On this day in 1874, the USS Intrepid, second ship of her name, was commissioned by the U.S. Navy. The name Intrepid means fearless or adventurous, both things this mighty ship was not. Despite the cutting edge technology and new designs used to create the massive ship, she proved merely experimental. The Intrepid was the Navy’s first ship equipped with self-propelled torpedoes and led the way for future ships of more efficient and useful designs. Her predecessor, the USS Intrepid (1798) has a peculiar and distinguished history. Captured from the Tripolitan Navy several months after the USS Philadelphia ran aground, the first Intrepid was converted to a… Read the rest of this entry »

 
Jul 30

The Sinking of the U.S.S. Indianapolis

Monday, July 30, 2018 12:47 PM

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The USS Indianapolis (CA-35) before the war in September 1939. (Photo: NHHC)

At roughly 0015 on July 30, 1945 the USS Indianapolis (CA-35) was struck by two torpedoes from the Japanese submarine I-58 in the Philippine Sea. The ship was on a highly classified mission, to deliver various parts needed to finish the field construction of the atomic bomb “Little Boy” on Tinian Island. Only a little more than two weeks from the surrender of Japan, the sinking of the Indianapolis was one of the last major naval events of World War II. Once struck, it took only 12 minutes to sink, which was not enough time for a distress signal to… Read the rest of this entry »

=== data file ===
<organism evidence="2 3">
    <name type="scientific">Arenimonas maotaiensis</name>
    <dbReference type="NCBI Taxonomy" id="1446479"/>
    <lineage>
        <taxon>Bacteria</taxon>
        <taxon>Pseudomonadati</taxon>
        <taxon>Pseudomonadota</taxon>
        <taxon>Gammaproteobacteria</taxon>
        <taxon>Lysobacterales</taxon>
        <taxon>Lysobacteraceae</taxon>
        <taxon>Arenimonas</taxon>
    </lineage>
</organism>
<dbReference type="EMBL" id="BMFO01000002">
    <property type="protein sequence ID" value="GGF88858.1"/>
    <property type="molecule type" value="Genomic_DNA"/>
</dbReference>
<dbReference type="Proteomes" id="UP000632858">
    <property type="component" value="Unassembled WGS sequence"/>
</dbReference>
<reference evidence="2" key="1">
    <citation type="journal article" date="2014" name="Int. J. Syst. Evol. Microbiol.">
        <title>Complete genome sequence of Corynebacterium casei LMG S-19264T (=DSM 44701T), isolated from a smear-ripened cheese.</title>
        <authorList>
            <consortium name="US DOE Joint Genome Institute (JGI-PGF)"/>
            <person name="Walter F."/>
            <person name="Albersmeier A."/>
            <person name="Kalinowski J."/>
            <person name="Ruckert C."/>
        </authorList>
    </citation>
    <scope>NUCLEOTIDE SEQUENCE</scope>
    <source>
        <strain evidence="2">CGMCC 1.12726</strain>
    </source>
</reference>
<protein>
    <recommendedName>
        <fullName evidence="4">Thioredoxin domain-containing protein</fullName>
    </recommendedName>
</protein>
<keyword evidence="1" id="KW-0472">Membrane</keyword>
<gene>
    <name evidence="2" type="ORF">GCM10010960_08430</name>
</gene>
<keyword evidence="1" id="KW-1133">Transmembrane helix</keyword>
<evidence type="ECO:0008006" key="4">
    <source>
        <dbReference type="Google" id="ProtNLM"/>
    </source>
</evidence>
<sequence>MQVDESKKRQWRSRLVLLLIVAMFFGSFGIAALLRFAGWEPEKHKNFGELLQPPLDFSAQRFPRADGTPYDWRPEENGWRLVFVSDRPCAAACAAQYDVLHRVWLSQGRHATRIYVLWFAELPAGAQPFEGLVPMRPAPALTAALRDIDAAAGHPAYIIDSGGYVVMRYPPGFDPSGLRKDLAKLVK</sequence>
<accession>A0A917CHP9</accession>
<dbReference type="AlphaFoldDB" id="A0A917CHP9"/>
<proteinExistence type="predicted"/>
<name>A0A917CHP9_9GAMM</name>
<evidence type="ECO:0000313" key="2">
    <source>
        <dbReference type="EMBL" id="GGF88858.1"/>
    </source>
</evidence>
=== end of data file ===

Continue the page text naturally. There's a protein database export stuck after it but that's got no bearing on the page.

Jul 27

This Day in History – July 27th, 1953

Friday, July 27, 2018 10:35 AM

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Korean War Armistice with North Korean, Chinese, and American leaders.

The Armistice between the United States, South Korea, and North Korea that ended the Korean War was signed on July 27th, 1953. The Armistice marked the end of three years of bloodshed, setting terms and conditions that were meant to be temporary. It was to be followed by legislators and diplomats to settle the question of Korean statehood. Military leaders from each of the combatant countries oversaw the talks. Field Marshall Peng Dehuai was the representative from the People’s Republic of China, Lieutenant General William Kelly Harrison was the United States’, and General Nam Il was the People’s Democratic Republic… Read the rest of this entry »